Despite its excellent benefits, cannabis is still a plant with stems, roots, leaves, and more. Modern society loves marijuana buds and flowers for their powerful psychoactive effects, but there are benefits to be found in the rest of the plant, too! If you’ve ever wondered what to do with weed stems, you’re not alone. This supportive plant structure offers benefits of its own.
Whether you grow your own cannabis garden or have a stash of stems leftover from commercial pot, there are many options for this excess material. Learn all about marijuana stems, including what happens if you smoke weed stems and other fascinating details.
Cannabis is often used for social and recreational purposes. Lots of people love weed because it helps them relax, enjoy themselves, and loosen up. Well-known side effects include feeling calm, finding things funny, and talking to friends easily. In addition, regular users often report a general feeling of happiness and holistic wellness.
It’s no surprise that so many people enjoy the plant, thanks to all of these benefits. However, there are also more serious health benefits to be found within the cannabis plant. Here are some of the issues currently being studied and treated with marijuana.
Promising clinical research has shown that cannabis helps fight seizure-based conditions such as epilepsy and Dravet’s Syndrome. Cannabinoids have been proven to bind with the cells that cause seizures, leading to significant improvement. Patients have also shown dramatic improvement in other areas such as breathing problems, speaking issues, muscle spasms, and cognitive developmental delays. So it’s no wonder that people with serious medical issues are curious about what to do with weed stems, buds, and leaves.
While researchers are still working to uncover the cause of Alzheimer’s disease, it seems to be linked to a lifelong buildup of amyloid plaque in the brain. Over time, this plaque blocks and then kills brain cells. Some studies show that THC usage slows down plaque development, slowing down or preventing brain damage.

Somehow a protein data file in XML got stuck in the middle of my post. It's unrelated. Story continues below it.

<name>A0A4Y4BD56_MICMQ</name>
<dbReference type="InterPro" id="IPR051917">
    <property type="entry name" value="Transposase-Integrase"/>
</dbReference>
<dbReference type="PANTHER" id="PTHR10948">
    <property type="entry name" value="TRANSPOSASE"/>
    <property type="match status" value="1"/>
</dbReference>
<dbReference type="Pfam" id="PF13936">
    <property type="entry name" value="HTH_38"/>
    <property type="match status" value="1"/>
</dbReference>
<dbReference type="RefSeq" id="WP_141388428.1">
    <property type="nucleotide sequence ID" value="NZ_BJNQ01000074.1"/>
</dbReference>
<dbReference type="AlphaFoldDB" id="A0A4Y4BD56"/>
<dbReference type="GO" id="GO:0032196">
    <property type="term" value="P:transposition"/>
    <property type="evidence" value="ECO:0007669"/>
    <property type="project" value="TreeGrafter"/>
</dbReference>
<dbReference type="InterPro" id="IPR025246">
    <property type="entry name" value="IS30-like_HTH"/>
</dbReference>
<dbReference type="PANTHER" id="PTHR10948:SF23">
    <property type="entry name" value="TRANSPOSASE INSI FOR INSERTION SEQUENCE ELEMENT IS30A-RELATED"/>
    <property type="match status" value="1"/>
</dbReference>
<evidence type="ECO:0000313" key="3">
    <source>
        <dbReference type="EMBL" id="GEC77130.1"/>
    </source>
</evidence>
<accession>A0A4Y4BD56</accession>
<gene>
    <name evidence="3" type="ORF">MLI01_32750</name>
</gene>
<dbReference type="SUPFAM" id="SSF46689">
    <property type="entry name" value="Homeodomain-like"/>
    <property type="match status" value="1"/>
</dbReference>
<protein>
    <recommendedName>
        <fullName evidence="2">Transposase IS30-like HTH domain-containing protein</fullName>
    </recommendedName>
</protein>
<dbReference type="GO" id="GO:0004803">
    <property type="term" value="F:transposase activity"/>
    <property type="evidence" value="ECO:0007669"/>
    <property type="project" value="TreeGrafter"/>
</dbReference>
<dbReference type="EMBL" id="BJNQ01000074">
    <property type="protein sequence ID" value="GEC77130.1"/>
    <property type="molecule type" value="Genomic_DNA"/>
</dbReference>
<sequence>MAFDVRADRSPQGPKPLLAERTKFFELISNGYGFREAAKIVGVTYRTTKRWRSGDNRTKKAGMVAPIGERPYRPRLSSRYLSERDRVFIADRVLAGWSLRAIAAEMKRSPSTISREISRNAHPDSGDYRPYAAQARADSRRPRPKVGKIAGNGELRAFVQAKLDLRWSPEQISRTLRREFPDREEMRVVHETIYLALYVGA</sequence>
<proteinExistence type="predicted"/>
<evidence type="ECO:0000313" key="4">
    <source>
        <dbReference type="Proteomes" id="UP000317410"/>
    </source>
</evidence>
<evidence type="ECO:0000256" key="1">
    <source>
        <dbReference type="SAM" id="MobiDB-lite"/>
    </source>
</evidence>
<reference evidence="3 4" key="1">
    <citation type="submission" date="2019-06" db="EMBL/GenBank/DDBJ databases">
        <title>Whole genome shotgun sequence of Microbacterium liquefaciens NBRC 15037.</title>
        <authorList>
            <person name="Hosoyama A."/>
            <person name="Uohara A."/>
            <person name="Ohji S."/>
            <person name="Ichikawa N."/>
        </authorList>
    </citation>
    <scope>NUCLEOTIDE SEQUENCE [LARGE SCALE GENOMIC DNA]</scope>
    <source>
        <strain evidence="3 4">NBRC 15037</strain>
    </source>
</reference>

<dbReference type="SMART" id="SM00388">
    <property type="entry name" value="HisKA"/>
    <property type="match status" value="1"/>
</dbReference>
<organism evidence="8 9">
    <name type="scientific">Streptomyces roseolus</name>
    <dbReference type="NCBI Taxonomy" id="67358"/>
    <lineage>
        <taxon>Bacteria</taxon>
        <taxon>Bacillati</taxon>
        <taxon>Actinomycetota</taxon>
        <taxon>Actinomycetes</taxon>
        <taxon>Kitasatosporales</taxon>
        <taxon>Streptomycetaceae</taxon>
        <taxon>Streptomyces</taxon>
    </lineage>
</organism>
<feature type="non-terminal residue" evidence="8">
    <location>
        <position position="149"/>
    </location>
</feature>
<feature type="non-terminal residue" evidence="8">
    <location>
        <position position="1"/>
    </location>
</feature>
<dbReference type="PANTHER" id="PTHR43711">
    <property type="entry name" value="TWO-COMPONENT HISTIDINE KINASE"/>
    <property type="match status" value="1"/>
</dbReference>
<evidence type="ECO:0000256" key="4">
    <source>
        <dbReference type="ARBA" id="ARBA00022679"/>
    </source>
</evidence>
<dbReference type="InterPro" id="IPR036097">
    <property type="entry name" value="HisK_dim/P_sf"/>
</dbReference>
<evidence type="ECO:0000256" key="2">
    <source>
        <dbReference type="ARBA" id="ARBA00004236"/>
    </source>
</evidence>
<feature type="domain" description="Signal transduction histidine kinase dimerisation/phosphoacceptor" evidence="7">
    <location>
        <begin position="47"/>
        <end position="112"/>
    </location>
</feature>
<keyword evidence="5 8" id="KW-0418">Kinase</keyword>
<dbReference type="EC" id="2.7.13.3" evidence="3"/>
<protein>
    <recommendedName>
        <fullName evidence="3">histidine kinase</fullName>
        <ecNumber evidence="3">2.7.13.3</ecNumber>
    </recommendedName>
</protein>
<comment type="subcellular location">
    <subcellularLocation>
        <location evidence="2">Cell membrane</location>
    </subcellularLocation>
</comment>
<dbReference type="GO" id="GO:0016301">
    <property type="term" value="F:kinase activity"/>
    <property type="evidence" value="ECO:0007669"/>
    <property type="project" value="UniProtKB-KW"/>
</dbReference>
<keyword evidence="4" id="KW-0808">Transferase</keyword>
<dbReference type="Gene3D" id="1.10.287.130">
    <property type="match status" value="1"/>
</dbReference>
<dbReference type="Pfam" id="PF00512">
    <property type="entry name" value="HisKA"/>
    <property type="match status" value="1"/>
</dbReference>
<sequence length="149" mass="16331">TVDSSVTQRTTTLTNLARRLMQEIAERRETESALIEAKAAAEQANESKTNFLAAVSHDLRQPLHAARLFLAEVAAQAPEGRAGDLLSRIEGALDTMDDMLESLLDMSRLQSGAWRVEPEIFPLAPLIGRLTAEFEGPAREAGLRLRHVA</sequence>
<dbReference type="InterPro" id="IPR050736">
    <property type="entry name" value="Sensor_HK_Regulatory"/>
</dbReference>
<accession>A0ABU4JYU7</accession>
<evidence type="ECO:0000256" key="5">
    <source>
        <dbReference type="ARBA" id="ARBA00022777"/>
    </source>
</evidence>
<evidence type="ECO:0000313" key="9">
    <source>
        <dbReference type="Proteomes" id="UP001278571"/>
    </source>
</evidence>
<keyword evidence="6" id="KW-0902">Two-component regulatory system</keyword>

Glaucoma is an eye disease caused by too much pressure on the eyeball and optic nerve. Many people struggling with glaucoma have found that cannabis helps their symptoms. Research finds that cannabis reduces intraocular eye pressure in all people, whether they have glaucoma or not. In addition, study subjects had the same results whether they smoked, ingested, or used an IV to consume cannabis. So far, studies haven’t shown that cannabis performs better than mainstream pharmaceutical options. However, it’s still an excellent choice for people who can’t tolerate prescription drug side effects.
Research in 2017 showed that medicinal pot helps improve sleep quality and quantity while also reducing pain from autoimmune conditions. In addition, issues like Systemic Lupus Erythematosus and Rheumatoid Arthritis were improved by cannabis usage. This is believed to be the case, thanks to the anti-inflammatory properties of marijuana. Pot increases anti-inflammatory proteins and simultaneously decreases pro-inflammatory substances in the body.
It’s also been shown to suppress the immune system, lowering the hyperactive response that activates myeloid-derived suppressor cells in patients with Lupus and other conditions.
Why Is Smoking Stems Bad For Your Health?
If you’re wondering what to do with cannabis stems, smoking might not be the answer. First, marijuana stems don’t have the same THC content as you’ll find in the buds and flowers.
This lower range means that stems by themselves can’t get you high. There simply isn’t enough active ingredient for you to feel anything. So you might be curious about what to do with weed stems, but smoking them isn’t going to get you very far.
What happens if you smoke weed stems knowing that you won’t get high? Nothing good. You won’t feel high, but you will have exposed yourself to smoke inhalation for no reason. Smoking any substance increases your lifelong risk of heart and lung disease.
People who decide to smoke stems anyway often suffer from headaches, coughs, and sore throats. These side effects just aren’t worth it for your health, especially if you’re not enjoying any benefit from the process.
What About Smoking Cannabis Seeds?
You know what to do with cannabis stems, but what about the seeds? Unfortunately, we have to tell you that smoking seeds won’t get you going, either. Like stems, pot seeds don’t contain enough THC to make you feel high. Rolling a joint full of seeds won’t give you any sensation besides a sore throat and burning lungs.